8 minute read

Miri is an evaluator for rust that detects many kinds of undefined behavior. Here are some things it could (possibly) do that would catch bugs I’ve had/seen before.

If you write Rust, especially unsafe rust, and aren’t familiar with miri, you should change that. It’s easy to install and use, and extremely useful for finding bugs. See its rust-lang/miri github for more info, since for the most part, I’m just going to assume familiarity with the tool.

As some background for this post, it’s worth noting that miri “intercepts”1 and emulates the behavior of a subset of OS system API calls, intrinsics, and generally implements everything abstractly — simulating your code under a hypothetical “abstract machine” for Rust.

A very compelling use case for this is that this means it can simulate other OSes/architectures than the one you’re running on. This lets you test my code on, say big-endian PPC linux, just with cargo miri test --target=powerpc64-unknown-linux-gnu, even if I’m not on linux, or PPC (I do need the relevant target installed with rustup, of course). It’s a bit like running under qemu, but it’s not running machine code, just changing a few details of how it interprets things.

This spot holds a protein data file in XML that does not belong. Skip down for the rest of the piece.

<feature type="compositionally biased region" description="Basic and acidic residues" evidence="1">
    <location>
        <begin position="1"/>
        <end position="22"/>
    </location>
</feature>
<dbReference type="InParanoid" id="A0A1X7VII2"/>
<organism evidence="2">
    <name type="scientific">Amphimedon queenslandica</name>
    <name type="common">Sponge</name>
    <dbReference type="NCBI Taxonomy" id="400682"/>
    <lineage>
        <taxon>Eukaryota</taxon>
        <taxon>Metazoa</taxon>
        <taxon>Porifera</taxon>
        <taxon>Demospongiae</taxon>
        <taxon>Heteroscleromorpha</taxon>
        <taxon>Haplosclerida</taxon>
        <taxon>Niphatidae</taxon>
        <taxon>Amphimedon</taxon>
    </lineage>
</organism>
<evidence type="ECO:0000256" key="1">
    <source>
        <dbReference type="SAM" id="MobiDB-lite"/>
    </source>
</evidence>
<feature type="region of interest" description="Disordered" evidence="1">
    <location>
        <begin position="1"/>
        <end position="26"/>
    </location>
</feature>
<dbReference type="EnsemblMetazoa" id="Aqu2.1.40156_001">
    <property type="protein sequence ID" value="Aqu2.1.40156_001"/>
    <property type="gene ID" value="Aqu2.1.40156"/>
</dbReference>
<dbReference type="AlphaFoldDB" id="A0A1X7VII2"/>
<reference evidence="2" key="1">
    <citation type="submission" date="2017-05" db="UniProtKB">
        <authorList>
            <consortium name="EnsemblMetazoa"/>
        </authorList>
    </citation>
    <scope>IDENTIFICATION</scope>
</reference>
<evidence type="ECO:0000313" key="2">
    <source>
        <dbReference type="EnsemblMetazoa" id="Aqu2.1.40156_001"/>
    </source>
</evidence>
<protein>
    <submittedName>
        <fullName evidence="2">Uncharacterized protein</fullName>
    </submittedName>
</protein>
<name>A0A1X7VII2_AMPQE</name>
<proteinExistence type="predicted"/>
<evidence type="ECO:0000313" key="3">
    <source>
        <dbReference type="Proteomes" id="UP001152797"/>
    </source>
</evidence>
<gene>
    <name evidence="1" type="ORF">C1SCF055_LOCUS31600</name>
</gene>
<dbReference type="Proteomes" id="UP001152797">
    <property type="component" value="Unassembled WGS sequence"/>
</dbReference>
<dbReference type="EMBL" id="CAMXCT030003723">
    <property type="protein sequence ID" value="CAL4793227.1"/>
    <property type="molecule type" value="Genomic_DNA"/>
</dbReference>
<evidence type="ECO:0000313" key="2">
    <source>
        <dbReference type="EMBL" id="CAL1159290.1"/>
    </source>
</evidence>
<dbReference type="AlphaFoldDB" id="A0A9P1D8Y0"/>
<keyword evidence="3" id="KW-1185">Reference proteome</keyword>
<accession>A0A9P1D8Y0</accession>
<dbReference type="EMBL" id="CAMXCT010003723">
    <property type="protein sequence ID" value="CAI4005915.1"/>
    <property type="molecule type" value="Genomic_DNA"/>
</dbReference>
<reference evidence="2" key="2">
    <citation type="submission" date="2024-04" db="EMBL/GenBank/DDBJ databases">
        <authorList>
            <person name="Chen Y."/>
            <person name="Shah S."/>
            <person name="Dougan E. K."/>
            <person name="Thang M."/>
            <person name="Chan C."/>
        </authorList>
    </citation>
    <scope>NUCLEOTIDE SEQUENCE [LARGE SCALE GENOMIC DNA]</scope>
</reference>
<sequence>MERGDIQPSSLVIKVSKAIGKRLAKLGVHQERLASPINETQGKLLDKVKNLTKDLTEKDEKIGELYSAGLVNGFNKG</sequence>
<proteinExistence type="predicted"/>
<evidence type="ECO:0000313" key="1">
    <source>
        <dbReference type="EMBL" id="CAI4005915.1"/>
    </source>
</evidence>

Anyway, emulation of other targets is not the only compelling use case for this “interception” (nor is it what I’m here to talk about). It can also be used to better test the handling of edge cases that wouldn’t come up if the real intrinsic or OS call were used.

For example, a while ago I added some functionality to miri so that AtomicFoo::compare_exhange_weak would randomly fail spuriously some percentage of the time. This is allowed by the API, but can only happen on certain systems, and is rare even then. However, now miri will cause it to randomly2 happen about 80% of the time (This percentage can be controlled via CLI flags).

While it can take writing a test case that specifically exercises the code for this, it has helped me gain a lot of confidence in some concurrent algorithms.